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Does ultrasound influence experimentally induced thrombus formation in the central artery of the rabbit ear?

Nordquist, J; Carlson, Jonas LU ; Dougan, P; Olsson, Bertil LU and Salemark, Lars LU (2000) In Journal of Thrombosis and Thrombolysis 9(3). p.243-249
Abstract
BACKGROUND: Thrombosis is one of the most important causes of morbidity in the medical field. Several independent in vitro studies have shown that the fibrinolytic process may be enhanced by ultrasound, but the effect of ultrasound on thrombus formation in vivo is unexplored. The present study was designed to investigate this matter. METHODS: In a blind randomized study, standardized arteriotomies and intimectomies were performed on the central arteries of the ears of 25 rabbits. The rabbits were allocated to two groups, an untreated control group and a group treated with ultrasound (10 pulses of frequency 1 MHz and intensity 1 W/cm(2) per millisecond giving an averaged intensity of 0.01 W/cm(2)). Immediately after reperfusion, patency was... (More)
BACKGROUND: Thrombosis is one of the most important causes of morbidity in the medical field. Several independent in vitro studies have shown that the fibrinolytic process may be enhanced by ultrasound, but the effect of ultrasound on thrombus formation in vivo is unexplored. The present study was designed to investigate this matter. METHODS: In a blind randomized study, standardized arteriotomies and intimectomies were performed on the central arteries of the ears of 25 rabbits. The rabbits were allocated to two groups, an untreated control group and a group treated with ultrasound (10 pulses of frequency 1 MHz and intensity 1 W/cm(2) per millisecond giving an averaged intensity of 0.01 W/cm(2)). Immediately after reperfusion, patency was confirmed by a manual empty/refill test, after which blood-flow was monitored using ultrasonic flow-probes twice a minute for two hours. At two hours, patency was rechecked. RESULTS: All vessels were patent at reperfusion, but only seven vessels (three control, four treated) were patent when flow-rate measurements started. At 2 h, patency-frequencies were 12/23 in the control group and 11/22 in the treated group. Flow-rate curves in patent vessels in both groups were similar. Microscopic investigation at one week showed no difference in thrombus accumulation. CONCLUSIONS: Ultrasound with the above characteristics does not significantly improve patency in vivo. (Less)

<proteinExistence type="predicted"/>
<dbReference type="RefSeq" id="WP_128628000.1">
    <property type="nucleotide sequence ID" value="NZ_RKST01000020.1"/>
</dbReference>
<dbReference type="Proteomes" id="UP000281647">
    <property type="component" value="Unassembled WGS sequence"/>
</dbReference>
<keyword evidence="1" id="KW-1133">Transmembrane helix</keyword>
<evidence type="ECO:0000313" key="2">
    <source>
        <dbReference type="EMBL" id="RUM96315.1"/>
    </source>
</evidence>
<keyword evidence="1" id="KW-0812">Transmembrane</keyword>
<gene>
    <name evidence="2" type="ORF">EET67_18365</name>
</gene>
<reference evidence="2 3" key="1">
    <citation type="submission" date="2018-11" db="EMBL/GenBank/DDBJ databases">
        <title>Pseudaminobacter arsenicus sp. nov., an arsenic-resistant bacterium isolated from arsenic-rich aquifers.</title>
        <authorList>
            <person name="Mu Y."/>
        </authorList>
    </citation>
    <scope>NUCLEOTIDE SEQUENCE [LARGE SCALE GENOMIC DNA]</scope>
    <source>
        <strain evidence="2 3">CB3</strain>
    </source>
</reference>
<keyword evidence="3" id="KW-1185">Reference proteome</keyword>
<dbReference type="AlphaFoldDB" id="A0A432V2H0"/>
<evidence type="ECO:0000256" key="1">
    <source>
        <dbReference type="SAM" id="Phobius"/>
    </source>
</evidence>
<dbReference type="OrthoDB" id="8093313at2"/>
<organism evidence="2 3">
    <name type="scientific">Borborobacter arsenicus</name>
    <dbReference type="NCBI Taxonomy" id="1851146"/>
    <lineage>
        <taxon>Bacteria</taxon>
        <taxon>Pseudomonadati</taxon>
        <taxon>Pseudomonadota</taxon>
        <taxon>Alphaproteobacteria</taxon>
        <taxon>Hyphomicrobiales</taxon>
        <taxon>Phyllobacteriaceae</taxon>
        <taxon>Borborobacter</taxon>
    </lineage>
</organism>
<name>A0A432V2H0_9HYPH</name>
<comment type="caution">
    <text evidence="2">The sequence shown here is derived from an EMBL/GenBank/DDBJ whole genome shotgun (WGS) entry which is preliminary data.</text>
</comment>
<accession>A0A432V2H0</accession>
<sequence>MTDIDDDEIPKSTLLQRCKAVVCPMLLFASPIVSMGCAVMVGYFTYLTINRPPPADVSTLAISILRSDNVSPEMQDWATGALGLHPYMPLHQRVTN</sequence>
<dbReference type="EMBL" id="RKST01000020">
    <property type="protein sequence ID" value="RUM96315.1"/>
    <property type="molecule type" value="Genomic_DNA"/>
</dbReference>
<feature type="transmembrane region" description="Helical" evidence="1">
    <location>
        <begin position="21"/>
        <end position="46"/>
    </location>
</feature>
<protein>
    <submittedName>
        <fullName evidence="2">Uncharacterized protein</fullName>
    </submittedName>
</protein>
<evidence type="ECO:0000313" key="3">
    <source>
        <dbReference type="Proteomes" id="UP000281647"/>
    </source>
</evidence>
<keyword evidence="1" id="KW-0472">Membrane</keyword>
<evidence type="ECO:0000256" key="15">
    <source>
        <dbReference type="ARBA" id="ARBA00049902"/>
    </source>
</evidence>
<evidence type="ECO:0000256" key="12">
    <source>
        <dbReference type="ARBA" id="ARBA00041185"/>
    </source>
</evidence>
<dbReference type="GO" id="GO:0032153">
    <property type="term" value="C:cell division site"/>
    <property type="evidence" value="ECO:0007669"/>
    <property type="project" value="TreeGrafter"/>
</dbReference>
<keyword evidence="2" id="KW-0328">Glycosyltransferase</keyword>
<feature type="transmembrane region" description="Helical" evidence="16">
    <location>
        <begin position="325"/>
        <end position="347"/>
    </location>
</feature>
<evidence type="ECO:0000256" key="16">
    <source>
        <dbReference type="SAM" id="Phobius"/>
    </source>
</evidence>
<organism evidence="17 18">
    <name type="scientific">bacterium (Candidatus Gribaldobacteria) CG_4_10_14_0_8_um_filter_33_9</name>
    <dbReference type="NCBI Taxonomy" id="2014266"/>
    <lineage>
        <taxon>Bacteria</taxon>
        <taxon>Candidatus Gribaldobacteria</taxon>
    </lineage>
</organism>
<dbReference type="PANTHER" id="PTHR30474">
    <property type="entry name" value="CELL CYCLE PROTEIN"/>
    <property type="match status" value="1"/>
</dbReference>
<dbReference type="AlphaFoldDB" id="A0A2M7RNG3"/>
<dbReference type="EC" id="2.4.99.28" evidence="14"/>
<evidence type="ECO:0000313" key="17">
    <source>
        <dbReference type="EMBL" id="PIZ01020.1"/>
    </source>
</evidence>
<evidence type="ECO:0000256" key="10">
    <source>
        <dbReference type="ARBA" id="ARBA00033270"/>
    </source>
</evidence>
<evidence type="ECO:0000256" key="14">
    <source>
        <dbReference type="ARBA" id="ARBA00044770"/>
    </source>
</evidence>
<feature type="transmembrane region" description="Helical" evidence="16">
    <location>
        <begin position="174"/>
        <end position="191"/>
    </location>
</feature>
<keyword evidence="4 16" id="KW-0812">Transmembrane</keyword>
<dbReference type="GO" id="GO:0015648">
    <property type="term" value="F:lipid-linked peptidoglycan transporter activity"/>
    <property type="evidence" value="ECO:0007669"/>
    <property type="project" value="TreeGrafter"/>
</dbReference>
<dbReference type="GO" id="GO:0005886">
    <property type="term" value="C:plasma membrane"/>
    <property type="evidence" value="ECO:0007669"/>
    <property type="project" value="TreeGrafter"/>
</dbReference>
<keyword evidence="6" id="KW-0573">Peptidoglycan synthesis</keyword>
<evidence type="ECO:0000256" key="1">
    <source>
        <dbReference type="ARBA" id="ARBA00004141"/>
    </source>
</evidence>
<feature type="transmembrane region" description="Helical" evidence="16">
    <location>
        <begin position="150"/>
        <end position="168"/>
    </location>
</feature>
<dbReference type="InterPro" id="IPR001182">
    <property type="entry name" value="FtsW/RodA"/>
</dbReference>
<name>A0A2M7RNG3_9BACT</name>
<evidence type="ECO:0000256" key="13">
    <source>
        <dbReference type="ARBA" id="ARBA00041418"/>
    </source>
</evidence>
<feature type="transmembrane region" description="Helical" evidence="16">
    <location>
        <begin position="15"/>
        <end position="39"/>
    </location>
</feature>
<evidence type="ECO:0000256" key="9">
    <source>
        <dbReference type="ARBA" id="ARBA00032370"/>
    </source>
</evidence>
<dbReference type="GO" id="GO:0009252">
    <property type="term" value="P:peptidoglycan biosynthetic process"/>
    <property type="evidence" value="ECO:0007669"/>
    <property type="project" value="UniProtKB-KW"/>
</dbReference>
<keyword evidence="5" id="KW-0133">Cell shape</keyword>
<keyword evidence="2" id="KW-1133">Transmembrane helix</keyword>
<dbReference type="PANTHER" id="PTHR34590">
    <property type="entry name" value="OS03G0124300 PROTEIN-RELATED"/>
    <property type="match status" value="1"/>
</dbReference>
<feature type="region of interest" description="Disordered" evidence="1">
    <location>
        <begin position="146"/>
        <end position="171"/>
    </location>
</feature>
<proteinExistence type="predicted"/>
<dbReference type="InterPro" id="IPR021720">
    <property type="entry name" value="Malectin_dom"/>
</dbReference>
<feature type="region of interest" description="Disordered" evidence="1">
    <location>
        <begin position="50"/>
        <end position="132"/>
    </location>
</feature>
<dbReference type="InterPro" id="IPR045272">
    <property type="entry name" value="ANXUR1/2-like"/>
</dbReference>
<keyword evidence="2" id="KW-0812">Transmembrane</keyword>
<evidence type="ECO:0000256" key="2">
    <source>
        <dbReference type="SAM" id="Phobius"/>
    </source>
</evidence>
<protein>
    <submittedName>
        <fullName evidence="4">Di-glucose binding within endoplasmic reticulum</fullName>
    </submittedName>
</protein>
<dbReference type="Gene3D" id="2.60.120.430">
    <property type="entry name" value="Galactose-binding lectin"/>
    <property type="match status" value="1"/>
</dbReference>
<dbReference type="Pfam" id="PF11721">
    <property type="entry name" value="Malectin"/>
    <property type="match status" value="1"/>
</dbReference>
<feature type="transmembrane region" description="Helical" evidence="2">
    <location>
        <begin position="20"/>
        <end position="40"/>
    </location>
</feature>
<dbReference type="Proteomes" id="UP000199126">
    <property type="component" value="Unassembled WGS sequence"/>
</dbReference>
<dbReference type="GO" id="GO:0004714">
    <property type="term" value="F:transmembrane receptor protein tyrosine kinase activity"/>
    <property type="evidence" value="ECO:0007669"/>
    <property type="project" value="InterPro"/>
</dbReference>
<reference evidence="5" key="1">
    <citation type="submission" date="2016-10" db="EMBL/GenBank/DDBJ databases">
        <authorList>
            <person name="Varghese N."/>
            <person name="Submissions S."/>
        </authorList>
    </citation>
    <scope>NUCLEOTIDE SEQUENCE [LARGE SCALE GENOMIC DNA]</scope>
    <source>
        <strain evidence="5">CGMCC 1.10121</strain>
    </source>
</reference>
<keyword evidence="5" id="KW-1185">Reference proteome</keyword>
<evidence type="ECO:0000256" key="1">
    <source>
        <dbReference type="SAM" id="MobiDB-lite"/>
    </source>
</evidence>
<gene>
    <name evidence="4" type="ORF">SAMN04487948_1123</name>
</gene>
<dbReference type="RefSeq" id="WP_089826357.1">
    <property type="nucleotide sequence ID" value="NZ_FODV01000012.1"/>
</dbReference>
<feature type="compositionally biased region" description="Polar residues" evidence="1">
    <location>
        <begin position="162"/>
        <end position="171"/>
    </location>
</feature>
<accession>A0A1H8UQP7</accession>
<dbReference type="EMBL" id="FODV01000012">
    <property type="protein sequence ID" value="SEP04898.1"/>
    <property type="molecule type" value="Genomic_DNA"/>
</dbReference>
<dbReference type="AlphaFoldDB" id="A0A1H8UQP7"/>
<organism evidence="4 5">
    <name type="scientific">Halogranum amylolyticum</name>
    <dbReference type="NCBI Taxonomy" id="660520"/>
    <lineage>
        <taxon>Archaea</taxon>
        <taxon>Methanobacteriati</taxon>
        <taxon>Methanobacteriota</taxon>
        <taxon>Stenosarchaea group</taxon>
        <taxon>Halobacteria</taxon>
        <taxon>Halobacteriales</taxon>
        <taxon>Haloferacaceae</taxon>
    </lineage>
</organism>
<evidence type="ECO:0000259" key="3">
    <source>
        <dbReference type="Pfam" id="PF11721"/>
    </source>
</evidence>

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author
organization
publishing date
type
Contribution to journal
publication status
published
subject
keywords
ultrasound, thrombolysis, microvascular surgery, blood-flow, ultrasonic flowmetry
in
Journal of Thrombosis and Thrombolysis
volume
9
issue
3
pages
243 - 249
publisher
Springer
external identifiers
  • pmid:10728023
  • scopus:0034112382
ISSN
1573-742X
DOI
10.1023/A:1018766611751
language
English
LU publication?
yes
id
a0f9ba8f-dd67-4fc2-811c-66d87ce8233b (old id 1116556)
date added to LUP
2008-07-02 08:27:02
date last changed
2017-01-01 07:28:47
@article{a0f9ba8f-dd67-4fc2-811c-66d87ce8233b,
  abstract     = {BACKGROUND: Thrombosis is one of the most important causes of morbidity in the medical field. Several independent in vitro studies have shown that the fibrinolytic process may be enhanced by ultrasound, but the effect of ultrasound on thrombus formation in vivo is unexplored. The present study was designed to investigate this matter. METHODS: In a blind randomized study, standardized arteriotomies and intimectomies were performed on the central arteries of the ears of 25 rabbits. The rabbits were allocated to two groups, an untreated control group and a group treated with ultrasound (10 pulses of frequency 1 MHz and intensity 1 W/cm(2) per millisecond giving an averaged intensity of 0.01 W/cm(2)). Immediately after reperfusion, patency was confirmed by a manual empty/refill test, after which blood-flow was monitored using ultrasonic flow-probes twice a minute for two hours. At two hours, patency was rechecked. RESULTS: All vessels were patent at reperfusion, but only seven vessels (three control, four treated) were patent when flow-rate measurements started. At 2 h, patency-frequencies were 12/23 in the control group and 11/22 in the treated group. Flow-rate curves in patent vessels in both groups were similar. Microscopic investigation at one week showed no difference in thrombus accumulation. CONCLUSIONS: Ultrasound with the above characteristics does not significantly improve patency in vivo.},
  author       = {Nordquist, J and Carlson, Jonas and Dougan, P and Olsson, Bertil and Salemark, Lars},
  issn         = {1573-742X},
  keyword      = {ultrasound,thrombolysis,microvascular surgery,blood-flow,ultrasonic flowmetry},
  language     = {eng},
  number       = {3},
  pages        = {243--249},
  publisher    = {Springer},
  series       = {Journal of Thrombosis and Thrombolysis},
  title        = {Does ultrasound influence experimentally induced thrombus formation in the central artery of the rabbit ear?},
  url          = {http://dx.doi.org/10.1023/A:1018766611751},
  volume       = {9},
  year         = {2000},
}